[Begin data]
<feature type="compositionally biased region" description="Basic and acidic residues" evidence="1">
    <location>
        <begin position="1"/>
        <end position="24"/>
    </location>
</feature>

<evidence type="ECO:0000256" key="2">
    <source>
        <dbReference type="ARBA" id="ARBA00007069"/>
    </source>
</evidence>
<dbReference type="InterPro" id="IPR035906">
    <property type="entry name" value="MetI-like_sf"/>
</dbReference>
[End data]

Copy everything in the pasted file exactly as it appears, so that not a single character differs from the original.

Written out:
<feature type="compositionally biased region" description="Basic and acidic residues" evidence="1">
    <location>
        <begin position="1"/>
        <end position="24"/>
    </location>
</feature>

<evidence type="ECO:0000256" key="2">
    <source>
        <dbReference type="ARBA" id="ARBA00007069"/>
    </source>
</evidence>
<dbReference type="InterPro" id="IPR035906">
    <property type="entry name" value="MetI-like_sf"/>
</dbReference>